Webinar :Register now for webinar on 'Trade BankNifty in just 15 minutes a day' - By Asmita Patel
Last Updated : Nov 21, 2020 07:30 PM IST | Source: PTI

Private hospitals charged exorbitant fees, spending on health abysmally low: Parliamentary panel on COVID-19

This is the first report by any parliamentary committee on the government's handling of the COVID-19 pandemic.

Representative Image (Image: Reuters)
Representative Image (Image: Reuters)

Amid rising COVID-19 cases, inadequate beds in government hospitals and absence of specific guidelines for COVID treatment resulted in private hospitals charging exorbitant fees, a parliamentary panel on Saturday said, asserting that a sustainable pricing model could have averted many deaths. Chairperson of the parliamentary standing committee on health Ram Gopal Yadav submitted the report on 'Outbreak of Pandemic Covid-19 and its Management', to Rajya Sabha Chairman M Venkaiah Naidu.

This is the first report by any parliamentary committee on the government's handling of the COVID-19 pandemic. Underlining that healthcare spending in the country with a population of 1.3 billion is "abysmally low", the panel said fragility of Indian health ecosystem posed a big hurdle in generating an effective response against the pandemic.

AstraZeneca starts new COVID-19 prevention trials of antibody cocktail 


"The committee, therefore, strongly recommends the government to increase its investments in the public healthcare system and make consistent efforts to achieve the National Health Policy targets of expenditure up to 2.5 per cent of GDP within two years as the set time frame of year 2025 is far away and the public health cannot be jeopardised till that time schedule," the report stated. The National Health Policy 2017 has set a target of government expenditure on healthcare up to 2.5 per cent of GDP by 2025 from just 1.15 per cent in 2017.

COVID-19 Vaccine

Frequently Asked Questions

View more
How does a vaccine work?

A vaccine works by mimicking a natural infection. A vaccine not only induces immune response to protect people from any future COVID-19 infection, but also helps quickly build herd immunity to put an end to the pandemic. Herd immunity occurs when a sufficient percentage of a population becomes immune to a disease, making the spread of disease from person to person unlikely. The good news is that SARS-CoV-2 virus has been fairly stable, which increases the viability of a vaccine.

How many types of vaccines are there?

There are broadly four types of vaccine — one, a vaccine based on the whole virus (this could be either inactivated, or an attenuated [weakened] virus vaccine); two, a non-replicating viral vector vaccine that uses a benign virus as vector that carries the antigen of SARS-CoV; three, nucleic-acid vaccines that have genetic material like DNA and RNA of antigens like spike protein given to a person, helping human cells decode genetic material and produce the vaccine; and four, protein subunit vaccine wherein the recombinant proteins of SARS-COV-2 along with an adjuvant (booster) is given as a vaccine.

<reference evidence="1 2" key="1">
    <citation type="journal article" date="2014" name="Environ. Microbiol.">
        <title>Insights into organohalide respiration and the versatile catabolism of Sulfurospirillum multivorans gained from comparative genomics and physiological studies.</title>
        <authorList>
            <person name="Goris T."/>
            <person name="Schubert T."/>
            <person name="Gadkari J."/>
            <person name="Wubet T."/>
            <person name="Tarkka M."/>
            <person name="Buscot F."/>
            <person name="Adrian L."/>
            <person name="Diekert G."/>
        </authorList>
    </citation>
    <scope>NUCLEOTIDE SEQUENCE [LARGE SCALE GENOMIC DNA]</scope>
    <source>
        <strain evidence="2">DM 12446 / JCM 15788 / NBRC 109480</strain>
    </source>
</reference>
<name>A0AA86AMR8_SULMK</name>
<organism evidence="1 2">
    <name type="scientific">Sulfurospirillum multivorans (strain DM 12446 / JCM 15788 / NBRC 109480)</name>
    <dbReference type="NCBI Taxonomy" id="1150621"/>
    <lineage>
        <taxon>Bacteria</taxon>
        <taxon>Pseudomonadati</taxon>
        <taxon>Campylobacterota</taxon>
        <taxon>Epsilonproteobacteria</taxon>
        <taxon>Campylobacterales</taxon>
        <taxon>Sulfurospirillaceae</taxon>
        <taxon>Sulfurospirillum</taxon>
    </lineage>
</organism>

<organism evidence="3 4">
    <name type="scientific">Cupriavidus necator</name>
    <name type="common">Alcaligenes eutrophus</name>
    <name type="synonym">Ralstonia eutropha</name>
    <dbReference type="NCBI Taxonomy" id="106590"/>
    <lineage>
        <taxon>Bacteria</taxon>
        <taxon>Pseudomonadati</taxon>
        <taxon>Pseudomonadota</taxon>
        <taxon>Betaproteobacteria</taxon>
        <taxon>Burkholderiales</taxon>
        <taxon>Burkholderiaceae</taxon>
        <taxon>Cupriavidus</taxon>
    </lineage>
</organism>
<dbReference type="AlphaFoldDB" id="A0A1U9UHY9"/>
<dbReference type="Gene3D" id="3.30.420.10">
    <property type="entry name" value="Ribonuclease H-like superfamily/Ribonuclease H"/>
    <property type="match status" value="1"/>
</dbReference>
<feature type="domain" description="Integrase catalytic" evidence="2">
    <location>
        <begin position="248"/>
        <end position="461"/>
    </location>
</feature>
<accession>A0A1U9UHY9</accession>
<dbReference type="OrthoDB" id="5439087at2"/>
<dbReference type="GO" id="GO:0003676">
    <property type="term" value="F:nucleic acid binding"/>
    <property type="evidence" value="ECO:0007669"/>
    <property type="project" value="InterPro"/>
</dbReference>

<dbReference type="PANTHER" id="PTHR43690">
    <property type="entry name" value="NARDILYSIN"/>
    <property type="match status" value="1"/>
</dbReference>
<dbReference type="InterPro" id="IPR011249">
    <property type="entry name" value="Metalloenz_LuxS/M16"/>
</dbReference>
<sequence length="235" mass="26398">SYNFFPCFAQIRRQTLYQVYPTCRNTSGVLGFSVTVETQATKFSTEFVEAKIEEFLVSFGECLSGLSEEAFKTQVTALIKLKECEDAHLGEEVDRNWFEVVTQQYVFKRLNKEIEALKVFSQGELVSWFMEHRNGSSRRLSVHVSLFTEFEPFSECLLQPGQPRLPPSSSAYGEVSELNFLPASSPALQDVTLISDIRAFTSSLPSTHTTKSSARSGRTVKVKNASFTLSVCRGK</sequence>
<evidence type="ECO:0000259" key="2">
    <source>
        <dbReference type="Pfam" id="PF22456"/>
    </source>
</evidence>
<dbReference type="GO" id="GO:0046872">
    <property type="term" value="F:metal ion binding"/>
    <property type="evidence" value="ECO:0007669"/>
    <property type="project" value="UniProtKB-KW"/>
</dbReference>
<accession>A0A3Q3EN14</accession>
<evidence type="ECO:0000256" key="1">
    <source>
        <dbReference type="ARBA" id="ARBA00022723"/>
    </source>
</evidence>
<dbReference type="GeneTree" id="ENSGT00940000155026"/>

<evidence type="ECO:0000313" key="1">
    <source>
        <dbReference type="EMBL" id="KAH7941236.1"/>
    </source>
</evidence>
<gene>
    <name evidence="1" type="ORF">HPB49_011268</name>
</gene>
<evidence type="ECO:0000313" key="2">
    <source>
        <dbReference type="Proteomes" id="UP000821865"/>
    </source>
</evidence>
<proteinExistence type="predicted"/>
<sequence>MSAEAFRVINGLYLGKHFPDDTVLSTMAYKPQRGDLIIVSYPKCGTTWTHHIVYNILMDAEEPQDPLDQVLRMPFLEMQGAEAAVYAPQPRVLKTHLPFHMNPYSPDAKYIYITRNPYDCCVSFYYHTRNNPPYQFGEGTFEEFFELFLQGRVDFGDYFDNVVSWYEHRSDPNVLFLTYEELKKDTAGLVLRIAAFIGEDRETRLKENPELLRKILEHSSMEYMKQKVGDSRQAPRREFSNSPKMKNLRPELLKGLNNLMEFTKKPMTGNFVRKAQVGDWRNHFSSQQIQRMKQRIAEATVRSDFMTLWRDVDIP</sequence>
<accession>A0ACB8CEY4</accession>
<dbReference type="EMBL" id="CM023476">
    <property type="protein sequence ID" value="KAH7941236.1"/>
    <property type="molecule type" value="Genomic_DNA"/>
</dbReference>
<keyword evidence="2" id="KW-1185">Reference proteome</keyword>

What does it take to develop a vaccine of this kind?

Vaccine development is a long, complex process. Unlike drugs that are given to people with a diseased, vaccines are given to healthy people and also vulnerable sections such as children, pregnant women and the elderly. So rigorous tests are compulsory. History says that the fastest time it took to develop a vaccine is five years, but it usually takes double or sometimes triple that time.

View more

Stating that the public had to undergo trauma and distress due to absence of a dedicated healthcare system, the committee observed that the number of government hospital beds in the country were not adequate to handle the increasing number of COVID and non-COVID patients. "… Cost of health service delivery increased due to absence of specific guidelines for COVID treatment in private hospitals as a result of which patients were charged exorbitant fees," the committee noted in the report.

Stressing on the need for better partnership between the government and private hospitals in wake of the pandemic and shortage of state-run healthcare facilities, the report said, "The Committee is of the view that arriving at a sustainable pricing model to treat COVID patients could have averted many deaths." The committee believes healthcare should never be limited to only those who can afford to pay but should move towards the noble vision of universal health coverage. For this happen, the government needs to be considerate and support the private health care sector, the report said.

The committee was all praise for healthcare workers and doctors for being on frontline in handling of the deadly virus and said they should have defined working hours, predictably functioning reliever rosters and scheduled off-duty days. The doctors, who have laid down their lives in fight against the pandemic, must be acknowledged as martyrs and their families be adequately compensated, it suggested in the report.
First Published on Nov 21, 2020 07:30 pm